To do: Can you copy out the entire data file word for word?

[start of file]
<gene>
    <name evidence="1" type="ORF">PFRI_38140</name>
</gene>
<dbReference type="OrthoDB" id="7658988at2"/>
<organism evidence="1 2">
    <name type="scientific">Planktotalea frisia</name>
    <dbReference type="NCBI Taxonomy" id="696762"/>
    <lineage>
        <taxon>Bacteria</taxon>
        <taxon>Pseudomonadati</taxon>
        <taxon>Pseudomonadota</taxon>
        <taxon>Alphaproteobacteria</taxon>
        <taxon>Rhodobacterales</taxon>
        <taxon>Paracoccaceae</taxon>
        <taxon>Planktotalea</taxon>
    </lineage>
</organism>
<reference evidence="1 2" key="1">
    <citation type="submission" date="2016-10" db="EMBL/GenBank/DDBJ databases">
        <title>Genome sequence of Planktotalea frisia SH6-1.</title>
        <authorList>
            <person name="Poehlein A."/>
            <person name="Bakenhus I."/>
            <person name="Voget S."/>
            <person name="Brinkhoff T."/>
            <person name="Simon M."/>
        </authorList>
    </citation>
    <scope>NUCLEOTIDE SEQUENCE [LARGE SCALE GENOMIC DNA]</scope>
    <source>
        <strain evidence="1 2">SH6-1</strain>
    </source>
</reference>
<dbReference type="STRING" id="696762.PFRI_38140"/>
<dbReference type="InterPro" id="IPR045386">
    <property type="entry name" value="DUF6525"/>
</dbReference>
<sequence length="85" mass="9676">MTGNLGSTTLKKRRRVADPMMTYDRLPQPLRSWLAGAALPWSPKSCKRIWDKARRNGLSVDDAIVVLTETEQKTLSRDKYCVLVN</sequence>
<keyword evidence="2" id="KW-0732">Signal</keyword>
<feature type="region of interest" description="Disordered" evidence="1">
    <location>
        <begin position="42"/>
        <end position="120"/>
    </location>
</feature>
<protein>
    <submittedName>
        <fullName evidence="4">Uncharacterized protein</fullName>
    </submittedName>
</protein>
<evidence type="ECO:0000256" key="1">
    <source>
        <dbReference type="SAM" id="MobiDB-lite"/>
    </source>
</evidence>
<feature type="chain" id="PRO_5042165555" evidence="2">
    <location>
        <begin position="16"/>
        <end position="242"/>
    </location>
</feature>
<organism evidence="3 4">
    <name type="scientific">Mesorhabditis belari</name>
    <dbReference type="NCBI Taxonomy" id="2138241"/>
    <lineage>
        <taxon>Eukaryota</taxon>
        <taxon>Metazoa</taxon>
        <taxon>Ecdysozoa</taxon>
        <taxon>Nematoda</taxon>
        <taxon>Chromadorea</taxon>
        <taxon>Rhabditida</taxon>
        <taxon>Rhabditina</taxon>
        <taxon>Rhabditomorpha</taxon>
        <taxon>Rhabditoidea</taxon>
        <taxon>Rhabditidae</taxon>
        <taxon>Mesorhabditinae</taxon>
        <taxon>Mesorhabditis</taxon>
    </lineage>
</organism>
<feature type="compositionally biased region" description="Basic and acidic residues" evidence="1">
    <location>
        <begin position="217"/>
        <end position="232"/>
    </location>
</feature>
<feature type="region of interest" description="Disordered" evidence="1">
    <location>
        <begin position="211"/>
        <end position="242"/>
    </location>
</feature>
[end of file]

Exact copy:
<gene>
    <name evidence="1" type="ORF">PFRI_38140</name>
</gene>
<dbReference type="OrthoDB" id="7658988at2"/>
<organism evidence="1 2">
    <name type="scientific">Planktotalea frisia</name>
    <dbReference type="NCBI Taxonomy" id="696762"/>
    <lineage>
        <taxon>Bacteria</taxon>
        <taxon>Pseudomonadati</taxon>
        <taxon>Pseudomonadota</taxon>
        <taxon>Alphaproteobacteria</taxon>
        <taxon>Rhodobacterales</taxon>
        <taxon>Paracoccaceae</taxon>
        <taxon>Planktotalea</taxon>
    </lineage>
</organism>
<reference evidence="1 2" key="1">
    <citation type="submission" date="2016-10" db="EMBL/GenBank/DDBJ databases">
        <title>Genome sequence of Planktotalea frisia SH6-1.</title>
        <authorList>
            <person name="Poehlein A."/>
            <person name="Bakenhus I."/>
            <person name="Voget S."/>
            <person name="Brinkhoff T."/>
            <person name="Simon M."/>
        </authorList>
    </citation>
    <scope>NUCLEOTIDE SEQUENCE [LARGE SCALE GENOMIC DNA]</scope>
    <source>
        <strain evidence="1 2">SH6-1</strain>
    </source>
</reference>
<dbReference type="STRING" id="696762.PFRI_38140"/>
<dbReference type="InterPro" id="IPR045386">
    <property type="entry name" value="DUF6525"/>
</dbReference>
<sequence length="85" mass="9676">MTGNLGSTTLKKRRRVADPMMTYDRLPQPLRSWLAGAALPWSPKSCKRIWDKARRNGLSVDDAIVVLTETEQKTLSRDKYCVLVN</sequence>
<keyword evidence="2" id="KW-0732">Signal</keyword>
<feature type="region of interest" description="Disordered" evidence="1">
    <location>
        <begin position="42"/>
        <end position="120"/>
    </location>
</feature>
<protein>
    <submittedName>
        <fullName evidence="4">Uncharacterized protein</fullName>
    </submittedName>
</protein>
<evidence type="ECO:0000256" key="1">
    <source>
        <dbReference type="SAM" id="MobiDB-lite"/>
    </source>
</evidence>
<feature type="chain" id="PRO_5042165555" evidence="2">
    <location>
        <begin position="16"/>
        <end position="242"/>
    </location>
</feature>
<organism evidence="3 4">
    <name type="scientific">Mesorhabditis belari</name>
    <dbReference type="NCBI Taxonomy" id="2138241"/>
    <lineage>
        <taxon>Eukaryota</taxon>
        <taxon>Metazoa</taxon>
        <taxon>Ecdysozoa</taxon>
        <taxon>Nematoda</taxon>
        <taxon>Chromadorea</taxon>
        <taxon>Rhabditida</taxon>
        <taxon>Rhabditina</taxon>
        <taxon>Rhabditomorpha</taxon>
        <taxon>Rhabditoidea</taxon>
        <taxon>Rhabditidae</taxon>
        <taxon>Mesorhabditinae</taxon>
        <taxon>Mesorhabditis</taxon>
    </lineage>
</organism>
<feature type="compositionally biased region" description="Basic and acidic residues" evidence="1">
    <location>
        <begin position="217"/>
        <end position="232"/>
    </location>
</feature>
<feature type="region of interest" description="Disordered" evidence="1">
    <location>
        <begin position="211"/>
        <end position="242"/>
    </location>
</feature>